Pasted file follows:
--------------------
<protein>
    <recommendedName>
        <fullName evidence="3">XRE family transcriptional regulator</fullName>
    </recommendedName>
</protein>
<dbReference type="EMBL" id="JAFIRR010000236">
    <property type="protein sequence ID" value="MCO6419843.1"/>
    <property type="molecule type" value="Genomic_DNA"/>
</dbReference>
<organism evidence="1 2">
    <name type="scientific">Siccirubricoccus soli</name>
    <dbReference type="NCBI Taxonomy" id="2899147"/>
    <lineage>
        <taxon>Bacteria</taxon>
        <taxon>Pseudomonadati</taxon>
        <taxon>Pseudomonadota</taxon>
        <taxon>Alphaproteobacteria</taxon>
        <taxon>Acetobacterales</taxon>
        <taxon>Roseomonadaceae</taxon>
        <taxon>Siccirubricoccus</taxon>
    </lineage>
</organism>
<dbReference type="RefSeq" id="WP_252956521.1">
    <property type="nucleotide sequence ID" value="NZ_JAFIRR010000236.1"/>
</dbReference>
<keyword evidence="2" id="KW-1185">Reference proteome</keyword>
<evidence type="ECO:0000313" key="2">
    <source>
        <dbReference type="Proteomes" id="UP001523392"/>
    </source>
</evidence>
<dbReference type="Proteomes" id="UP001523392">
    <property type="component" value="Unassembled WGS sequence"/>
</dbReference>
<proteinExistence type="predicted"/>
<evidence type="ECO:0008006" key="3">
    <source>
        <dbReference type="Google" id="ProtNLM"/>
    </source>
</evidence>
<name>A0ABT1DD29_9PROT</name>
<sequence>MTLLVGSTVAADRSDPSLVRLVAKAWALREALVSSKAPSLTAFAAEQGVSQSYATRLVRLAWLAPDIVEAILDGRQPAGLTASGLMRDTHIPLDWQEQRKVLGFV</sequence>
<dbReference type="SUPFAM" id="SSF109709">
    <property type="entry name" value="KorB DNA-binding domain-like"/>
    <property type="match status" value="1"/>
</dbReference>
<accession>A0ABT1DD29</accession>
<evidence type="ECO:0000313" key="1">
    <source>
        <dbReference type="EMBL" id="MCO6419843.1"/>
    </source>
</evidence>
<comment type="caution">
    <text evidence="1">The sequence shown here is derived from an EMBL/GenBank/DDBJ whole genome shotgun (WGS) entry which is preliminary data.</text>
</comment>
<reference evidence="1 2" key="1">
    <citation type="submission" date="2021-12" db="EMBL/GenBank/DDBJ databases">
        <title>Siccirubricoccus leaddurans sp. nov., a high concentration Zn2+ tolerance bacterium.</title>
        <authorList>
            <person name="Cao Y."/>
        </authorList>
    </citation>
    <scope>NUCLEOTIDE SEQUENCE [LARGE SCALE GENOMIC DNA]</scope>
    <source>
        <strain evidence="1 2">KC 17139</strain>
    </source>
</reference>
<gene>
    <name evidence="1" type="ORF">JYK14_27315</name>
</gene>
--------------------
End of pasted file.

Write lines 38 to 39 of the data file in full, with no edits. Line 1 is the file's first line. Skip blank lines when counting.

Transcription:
        <dbReference type="Google" id="ProtNLM"/>
    </source>